Eating disorders are incredibly complex. They usually don’t have a single cause nor do they have a straightforward recovery. Sadly, eating disorders are still so misunderstood in society. We’ve come so far in our understanding of eating disorders, but there are myths that still persist.
If you’ve ever had someone close to you experience an eating disorder, you’ll know how challenging it can be.
But did you know, many people experiencing an eating disorder also experience other mental health challenges? Research suggests that between 55% and 97% of people with an eating disorder will also have another psychiatric or mental illness diagnosis. Then there’s the complications of medical conditions that can often be the consequence of eating disorders.
Mental health conditions like anxiety, depression, obsessive compulsive disorder, borderline personality disorder and other mood disorders are more common than you think…and add extra layers of complexity to an already difficult illness.
What is ‘comorbidity’ anyway?
You might hear the term ‘comorbidity’ thrown around by clinicians. What is it? Well, it’s the medical term for the co-occurrence of two or more physical or mental health problems. Here at EDFA, we prefer the term ‘co-existing’ conditions.
A co-existing mental health diagnosis can begin around the same time as an eating disorder, it can precede it, or it can emerge after the eating disorder has already begun.
In supporting your loved one with an eating disorder, education is critical so you can best advocate for their needs. We look at the common eating disorder co-existing conditions that you may see in your loved one.
Eating disorders and mental illness
Mood disorders, such as depression and eating disorders, are the most common co-existing mental health conditions.
Additionally, more than 50% of people will have an eating disorder and anxiety. Post Traumatic Stress Disorder (PTSD) and Obsessive Compulsive Disorder (OCD) are also common with eating disorders.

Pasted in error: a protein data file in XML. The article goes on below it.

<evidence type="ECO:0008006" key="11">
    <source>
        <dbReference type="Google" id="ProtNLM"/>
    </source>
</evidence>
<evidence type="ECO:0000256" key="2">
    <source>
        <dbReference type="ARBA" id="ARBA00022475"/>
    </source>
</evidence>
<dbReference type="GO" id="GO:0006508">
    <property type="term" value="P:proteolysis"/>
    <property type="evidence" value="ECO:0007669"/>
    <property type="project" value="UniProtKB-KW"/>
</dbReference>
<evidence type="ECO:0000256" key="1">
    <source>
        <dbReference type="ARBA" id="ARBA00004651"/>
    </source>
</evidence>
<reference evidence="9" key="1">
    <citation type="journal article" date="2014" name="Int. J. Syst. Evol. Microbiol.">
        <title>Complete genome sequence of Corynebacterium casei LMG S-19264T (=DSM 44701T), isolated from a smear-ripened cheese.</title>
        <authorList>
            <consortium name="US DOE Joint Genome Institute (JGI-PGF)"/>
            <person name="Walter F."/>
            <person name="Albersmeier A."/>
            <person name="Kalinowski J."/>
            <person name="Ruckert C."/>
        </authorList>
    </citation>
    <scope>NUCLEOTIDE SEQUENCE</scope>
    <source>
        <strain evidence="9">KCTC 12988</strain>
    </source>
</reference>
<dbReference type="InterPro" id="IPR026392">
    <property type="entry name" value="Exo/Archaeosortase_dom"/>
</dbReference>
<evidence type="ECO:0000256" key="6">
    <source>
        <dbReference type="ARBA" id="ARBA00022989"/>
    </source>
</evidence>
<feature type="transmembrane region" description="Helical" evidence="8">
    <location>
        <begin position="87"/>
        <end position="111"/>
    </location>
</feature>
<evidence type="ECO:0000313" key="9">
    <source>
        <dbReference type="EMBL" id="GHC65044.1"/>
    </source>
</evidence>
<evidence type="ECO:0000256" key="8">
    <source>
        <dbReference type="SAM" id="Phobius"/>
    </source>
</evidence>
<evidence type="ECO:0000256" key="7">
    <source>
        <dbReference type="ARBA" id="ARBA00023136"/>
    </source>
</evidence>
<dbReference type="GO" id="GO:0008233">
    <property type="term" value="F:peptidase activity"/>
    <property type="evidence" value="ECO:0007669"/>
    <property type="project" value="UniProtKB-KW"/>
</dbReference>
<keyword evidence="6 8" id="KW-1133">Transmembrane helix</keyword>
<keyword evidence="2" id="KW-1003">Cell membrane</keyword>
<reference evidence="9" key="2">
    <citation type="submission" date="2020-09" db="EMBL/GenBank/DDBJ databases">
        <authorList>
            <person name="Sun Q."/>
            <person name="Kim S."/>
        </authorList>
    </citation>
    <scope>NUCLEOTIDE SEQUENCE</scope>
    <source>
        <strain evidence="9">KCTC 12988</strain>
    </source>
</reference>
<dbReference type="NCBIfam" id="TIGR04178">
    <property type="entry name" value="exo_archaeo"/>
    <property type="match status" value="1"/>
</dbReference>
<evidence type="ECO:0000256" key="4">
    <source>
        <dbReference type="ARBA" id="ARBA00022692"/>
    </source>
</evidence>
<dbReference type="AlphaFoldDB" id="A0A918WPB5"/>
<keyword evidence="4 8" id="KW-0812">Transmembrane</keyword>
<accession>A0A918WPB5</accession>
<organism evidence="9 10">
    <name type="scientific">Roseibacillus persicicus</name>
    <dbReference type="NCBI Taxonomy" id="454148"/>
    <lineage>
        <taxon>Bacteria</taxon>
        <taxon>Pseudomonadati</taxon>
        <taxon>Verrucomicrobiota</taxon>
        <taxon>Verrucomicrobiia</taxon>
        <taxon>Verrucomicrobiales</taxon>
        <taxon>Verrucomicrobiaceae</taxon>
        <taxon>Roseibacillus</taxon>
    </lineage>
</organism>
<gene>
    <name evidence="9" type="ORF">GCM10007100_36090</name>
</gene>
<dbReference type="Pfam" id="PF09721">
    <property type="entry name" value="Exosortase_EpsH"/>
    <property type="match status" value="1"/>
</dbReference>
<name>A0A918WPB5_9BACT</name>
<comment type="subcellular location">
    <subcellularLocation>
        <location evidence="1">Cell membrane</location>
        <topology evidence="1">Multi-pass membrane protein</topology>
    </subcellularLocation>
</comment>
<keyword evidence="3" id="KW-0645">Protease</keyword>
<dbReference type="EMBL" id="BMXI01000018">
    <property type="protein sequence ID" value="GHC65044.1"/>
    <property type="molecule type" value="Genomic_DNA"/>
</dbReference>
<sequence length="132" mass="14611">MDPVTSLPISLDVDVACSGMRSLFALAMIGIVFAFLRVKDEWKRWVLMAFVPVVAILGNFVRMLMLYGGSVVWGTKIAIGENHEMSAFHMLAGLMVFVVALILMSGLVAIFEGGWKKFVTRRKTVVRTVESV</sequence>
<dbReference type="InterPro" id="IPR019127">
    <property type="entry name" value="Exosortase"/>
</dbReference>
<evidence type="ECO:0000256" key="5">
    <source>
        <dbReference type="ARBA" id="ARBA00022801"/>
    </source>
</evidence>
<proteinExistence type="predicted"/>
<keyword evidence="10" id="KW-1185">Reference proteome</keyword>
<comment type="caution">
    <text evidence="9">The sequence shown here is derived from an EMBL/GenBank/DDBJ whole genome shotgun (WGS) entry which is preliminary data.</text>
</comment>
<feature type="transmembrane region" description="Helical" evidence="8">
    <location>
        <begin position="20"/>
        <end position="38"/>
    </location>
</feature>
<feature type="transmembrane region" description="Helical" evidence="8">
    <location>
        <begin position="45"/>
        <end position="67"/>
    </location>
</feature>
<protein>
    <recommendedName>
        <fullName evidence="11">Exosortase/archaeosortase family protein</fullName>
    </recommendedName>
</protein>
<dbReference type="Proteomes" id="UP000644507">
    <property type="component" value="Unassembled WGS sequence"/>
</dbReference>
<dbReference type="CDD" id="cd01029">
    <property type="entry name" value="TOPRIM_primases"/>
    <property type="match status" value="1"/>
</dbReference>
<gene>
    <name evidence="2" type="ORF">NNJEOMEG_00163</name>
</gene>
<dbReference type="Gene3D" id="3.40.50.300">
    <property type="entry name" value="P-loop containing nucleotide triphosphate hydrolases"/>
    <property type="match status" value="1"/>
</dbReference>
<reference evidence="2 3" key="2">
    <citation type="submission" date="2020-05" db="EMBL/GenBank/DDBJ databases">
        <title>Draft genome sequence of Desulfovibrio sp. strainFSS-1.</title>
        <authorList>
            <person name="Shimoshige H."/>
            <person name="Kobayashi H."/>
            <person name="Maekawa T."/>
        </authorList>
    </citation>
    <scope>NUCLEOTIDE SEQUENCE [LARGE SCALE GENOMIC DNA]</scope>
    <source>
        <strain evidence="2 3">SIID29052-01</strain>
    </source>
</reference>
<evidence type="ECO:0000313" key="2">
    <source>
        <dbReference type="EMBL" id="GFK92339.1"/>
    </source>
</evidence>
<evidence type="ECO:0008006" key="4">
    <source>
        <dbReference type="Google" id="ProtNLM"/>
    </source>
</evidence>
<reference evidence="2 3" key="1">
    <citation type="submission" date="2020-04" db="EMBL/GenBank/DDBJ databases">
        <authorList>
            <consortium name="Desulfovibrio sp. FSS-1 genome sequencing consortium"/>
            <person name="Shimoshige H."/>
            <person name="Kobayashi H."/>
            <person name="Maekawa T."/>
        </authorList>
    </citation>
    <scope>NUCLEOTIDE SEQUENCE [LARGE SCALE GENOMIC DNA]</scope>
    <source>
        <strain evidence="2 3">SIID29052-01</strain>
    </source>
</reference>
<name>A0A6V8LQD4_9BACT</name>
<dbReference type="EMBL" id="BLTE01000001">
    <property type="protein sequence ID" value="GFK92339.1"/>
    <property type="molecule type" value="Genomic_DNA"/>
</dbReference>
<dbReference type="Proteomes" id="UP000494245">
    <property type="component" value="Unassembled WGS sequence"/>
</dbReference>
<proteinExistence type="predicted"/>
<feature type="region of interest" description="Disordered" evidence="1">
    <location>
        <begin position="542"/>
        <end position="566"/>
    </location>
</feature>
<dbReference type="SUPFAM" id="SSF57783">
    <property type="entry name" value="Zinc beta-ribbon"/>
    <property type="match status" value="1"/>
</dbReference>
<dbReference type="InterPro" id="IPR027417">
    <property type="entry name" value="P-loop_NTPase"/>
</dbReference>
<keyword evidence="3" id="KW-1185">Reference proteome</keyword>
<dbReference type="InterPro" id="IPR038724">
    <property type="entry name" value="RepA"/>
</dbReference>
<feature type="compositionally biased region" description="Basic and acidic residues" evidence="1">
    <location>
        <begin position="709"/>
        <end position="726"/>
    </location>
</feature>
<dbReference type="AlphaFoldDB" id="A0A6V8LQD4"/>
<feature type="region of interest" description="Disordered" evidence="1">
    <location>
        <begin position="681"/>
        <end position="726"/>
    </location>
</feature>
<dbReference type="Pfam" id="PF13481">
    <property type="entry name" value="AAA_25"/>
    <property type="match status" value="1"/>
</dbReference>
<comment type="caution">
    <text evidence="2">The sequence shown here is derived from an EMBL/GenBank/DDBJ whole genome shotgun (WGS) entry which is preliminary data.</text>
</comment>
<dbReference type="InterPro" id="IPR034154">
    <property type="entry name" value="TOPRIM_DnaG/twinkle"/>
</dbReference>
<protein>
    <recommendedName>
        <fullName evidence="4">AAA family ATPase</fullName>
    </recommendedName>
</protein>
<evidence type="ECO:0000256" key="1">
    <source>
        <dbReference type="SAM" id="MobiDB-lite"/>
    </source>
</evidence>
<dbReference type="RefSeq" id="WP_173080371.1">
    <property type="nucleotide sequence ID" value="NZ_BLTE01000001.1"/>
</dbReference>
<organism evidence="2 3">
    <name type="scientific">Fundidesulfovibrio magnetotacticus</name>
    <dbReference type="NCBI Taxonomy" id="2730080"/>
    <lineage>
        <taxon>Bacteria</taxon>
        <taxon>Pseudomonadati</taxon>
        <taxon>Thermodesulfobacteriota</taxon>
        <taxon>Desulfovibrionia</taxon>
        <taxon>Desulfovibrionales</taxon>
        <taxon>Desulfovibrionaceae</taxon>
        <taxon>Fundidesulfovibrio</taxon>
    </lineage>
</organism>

Eating disorders themselves are mental illnesses. Often, the symptoms of an eating disorder may mirror or overlap with those of other psychiatric conditions, such as fatigue, insomnia or sadness. As a loved one, you may notice the signs of the other mental illnesses before you recognise that these are also possible signs of an eating disorder.
Recovery from eating disorders is challenging in its own right. The added complexity of co-existing conditions presents even more mountains to climb along the journey. This is why a holistic approach by a treatment team is so important to address the underlying causes and co-existing conditions that can hinder recovery.
If your loved one does have an eating disorder and co-existing mental illnesses, know that this is common. And help is available to treat the eating disorder alongside the other conditions.
Eating disorders and other medical conditions
While eating disorders are mental illnesses, they can also take a heavy toll on the body. Some of the medical conditions that co-exist or stem from eating disorders can be very serious and even life threatening.
Eating disorders are commonly associated with starvation, binge eating and purging. All of these may have severe consequences for a person’s cardiovascular, endocrine, gastrointestinal and neurological health. This may lead to nutritional deficiencies, drastic changes in blood pressure, irregular heartbeats, inflammation of the pancreas, bowel or intestinal obstructions, fainting, and menstrual changes, among many others.
This list isn’t to scare you. But as you support your loved one through their eating disorder recovery, it’s important that you’re aware of the complete picture. And co-existing conditions are a very real and serious part of that picture. With this in mind, you can support your loved one, whether it’s your child, your partner, your friend or your parent, as their advocate.
Taking each day one step at a time
Eating Disorders Families Australia (EDFA) was founded by a group of parents and family members of people with eating disorders. We wanted to give others the support we wish we had when our loved ones were going through eating disorder recovery. Learn more about EDFA and our mission.
Whether you suspect your loved one may have an eating disorder or you’re well along the journey of their treatment and recovery, we’re here to help. From eating disorder co-existing conditions to things every parent needs to know, we have resources and support available to help you help your loved one.